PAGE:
- Select a few poems to read from the picture book Bronzeville Boys and Girls. Introduce the book by telling students that they will be hearing poems written by another artist who worked in Chicago, Gwendolyn Brooks. Brooks was the first African American to win the Pulitzer Prize, and the book Bronzeville Boys and Girls is about the Bronzeville neighborhood community in Chicago. The book’s illustrator, Faith Ringgold, is a world renowned artist, writer, educator, and activist. Gaining prominence during the Black Arts Movement during the 1960s and 1970s, her work deals with race, gender, history and community. Ringgold’s work resides in the collections of institutions such as the Metropolitan Museum of Art, the Museum of Modern Art (MoMA), the Whitney Museum of American Art, the Guggenheim, the Art Institute of Chicago, and the Philadelphia Museum of Art. She also is a successful children’s book author, with books like Tar Beach, which won the Coretta Scott King Award for illustration and became a Caldecott Honor Book in 1992.
- OPTIONAL: If Teachers are unable to get Bronzeville Boys and Girls, they can display Image 3, “Timmy and Tawanda,” and Image 4, “Knowledge and Wonder” which features poems from the book and images of work by Kerry James Marshall. Similar to Brooks, artist Kerry James Marshall has made work to empower, celebrate, and reflect black people in Western Art. Tell students that Knowledge and Wonder was made specifically for the West Garfield Park neighborhood in West Chicago, where it resides at the local library.
- After reading each poem from the book, ask students:
- How does this poem speak to the idea of a community?
- How do Ringgold’s illustrations (or Marshall’s paintings) speak to the idea of community?
- What might have been Brooks’ and Ringgold’s (Marshall’s) goals with this work?
- Pass out materials so that students can draw their community. Ask students to choose one of the four communities they charted in Handout 1, and draw a representation of it. Pass around Bronzeville Boys and Girls, or display Image 3 and Image 4, to give students some inspiration on ways to visually depict a community. After finishing their drawings, ask students to volunteer to share their picture, and discuss the community that is portrayed in their piece, and how they relate to it.
- Ask students:
- How do you define community? Has your definition of community changed at all after exploring the idea of community in this lesson?
- How has your community helped you?
- What do you think you contribute to your community? In what ways might you help your community?
- How might communities help people? How might they hold them back?
- How might art and music fit into a community?
- Ask a relative about the community in which they grew up. What do they remember about that community, and their relationship with the people within it? Does their experience with a community differ from your own?
- Using “Sunday Candy” as inspiration, write a song about a community of which you are a part, or a particular person within that community you feel a close connection with. Present the song to class.
Common Core State Standards
College and Career Readiness Anchor Standards for Reading
- Reading 1: Read closely to determine what the text says explicitly and to make logical inferences from it; cite specific textual evidence when writing or speaking to support conclusions drawn from the text.
- Reading 2: Determine central ideas or themes of a text and analyze their development; summarize the key supporting details and ideas.
- Craft and Structure 4: Interpret words and phrases as they are used in a text, including determining technical, connotative, and figurative meanings, and analyze how specific word choices shape meaning or tone.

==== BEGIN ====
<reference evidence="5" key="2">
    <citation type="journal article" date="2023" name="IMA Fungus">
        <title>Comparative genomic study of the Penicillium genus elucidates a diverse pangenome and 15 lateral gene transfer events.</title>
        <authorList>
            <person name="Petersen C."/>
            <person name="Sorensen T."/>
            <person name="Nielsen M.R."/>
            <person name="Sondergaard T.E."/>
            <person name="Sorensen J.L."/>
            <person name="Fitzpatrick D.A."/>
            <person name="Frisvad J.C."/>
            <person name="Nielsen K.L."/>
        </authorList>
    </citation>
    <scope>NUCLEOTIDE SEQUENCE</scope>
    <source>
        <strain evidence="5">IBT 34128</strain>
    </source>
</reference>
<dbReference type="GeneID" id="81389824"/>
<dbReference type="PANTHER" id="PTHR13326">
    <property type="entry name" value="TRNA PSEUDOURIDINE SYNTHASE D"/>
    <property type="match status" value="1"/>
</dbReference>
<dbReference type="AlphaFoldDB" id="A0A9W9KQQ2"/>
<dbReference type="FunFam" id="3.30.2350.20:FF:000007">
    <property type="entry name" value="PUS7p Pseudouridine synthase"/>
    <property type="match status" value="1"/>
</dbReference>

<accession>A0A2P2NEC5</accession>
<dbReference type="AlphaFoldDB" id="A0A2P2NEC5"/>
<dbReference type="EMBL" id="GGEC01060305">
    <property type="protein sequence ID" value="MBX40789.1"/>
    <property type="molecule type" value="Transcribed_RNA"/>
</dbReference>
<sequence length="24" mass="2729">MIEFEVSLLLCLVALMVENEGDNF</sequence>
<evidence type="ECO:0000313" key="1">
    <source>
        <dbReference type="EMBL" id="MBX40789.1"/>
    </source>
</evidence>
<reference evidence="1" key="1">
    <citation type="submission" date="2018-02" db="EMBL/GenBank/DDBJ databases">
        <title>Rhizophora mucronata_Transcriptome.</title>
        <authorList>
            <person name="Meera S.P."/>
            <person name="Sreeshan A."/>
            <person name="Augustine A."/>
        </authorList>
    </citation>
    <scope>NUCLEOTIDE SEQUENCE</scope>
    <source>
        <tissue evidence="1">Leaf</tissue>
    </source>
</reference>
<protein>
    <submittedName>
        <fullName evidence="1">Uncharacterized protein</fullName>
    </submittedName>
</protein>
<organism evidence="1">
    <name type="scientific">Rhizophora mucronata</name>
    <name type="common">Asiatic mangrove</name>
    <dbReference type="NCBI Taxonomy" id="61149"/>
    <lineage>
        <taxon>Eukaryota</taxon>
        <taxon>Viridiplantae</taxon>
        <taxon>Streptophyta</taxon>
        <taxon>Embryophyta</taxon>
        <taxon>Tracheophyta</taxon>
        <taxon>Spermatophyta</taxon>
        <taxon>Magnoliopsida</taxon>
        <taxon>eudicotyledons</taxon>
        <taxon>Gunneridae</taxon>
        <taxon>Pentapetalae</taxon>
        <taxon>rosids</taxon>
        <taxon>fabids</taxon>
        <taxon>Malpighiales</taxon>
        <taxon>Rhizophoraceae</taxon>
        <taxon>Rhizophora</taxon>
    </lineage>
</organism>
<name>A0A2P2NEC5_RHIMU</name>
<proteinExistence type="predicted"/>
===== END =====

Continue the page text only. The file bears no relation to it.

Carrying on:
- Craft and Structure 6: Assess how point of view or purpose shapes the content and style of a text.
- Integration of Knowledge and Ideas 7: Integrate and evaluate content presented in diverse media and formats, including visually and quantitatively, as well as in words.
- Integration of Knowledge and Ideas 9: Analyze how two or more texts address similar themes or topics in order to build knowledge or to compare the approaches the authors take.
College and Career Readiness Anchor Standards for Language
- Language 1: Demonstrate command of the conventions of standard English grammar and usage when writing or speaking.
College and Career Readiness Anchor Standards for Speaking and Listening
- Comprehension & Collaboration 1: Prepare for and participate effectively in a range of conversations and collaborations with diverse partners, building on others’ ideas and expressing their own clearly and persuasively.
- Comprehension & Collaboration 2: Integrate and evaluate information presented in diverse media and formats, including visually, quantitatively, and orally.
- Comprehension & Collaboration 3: Evaluate a speaker’s point of view, reasoning, and use of evidence and rhetoric.
National Curriculum Standards for Social Studies – National Council for the Social Studies (NCSS)
- Theme 1: Culture
- Theme 3: People, Place, and Environments
- Theme 4: Individual Development and Identity
- Theme 5: Individuals, Groups, and Institutions
National Standards for Music Education – National Association for Music Education (NAfME)
Core Music Standard: Creating
- Plan and Make: Select and develop musical ideas for defined purposes and contexts.
- Evaluate and Refine: Evaluate and refine selected musical ideas to create musical work(s) that meet appropriate criteria.
- Present: Share creative musical work that conveys intent, demonstrates craftsmanship, and exhibits originality.
Core Music Standard: Responding
- Interpret: Support interpretations of musical works that reflect creators’ and/or performers’ expressive intent.
- Evaluate: Support evaluations of musical works and performances based on analysis, interpretation, and established criteria.
Core Music Standard: Connecting
- Connecting 10: Synthesize and relate knowledge and personal experiences to make music.
- Connecting 11: Relate musical ideas and works to varied contexts and daily life to deepen understanding.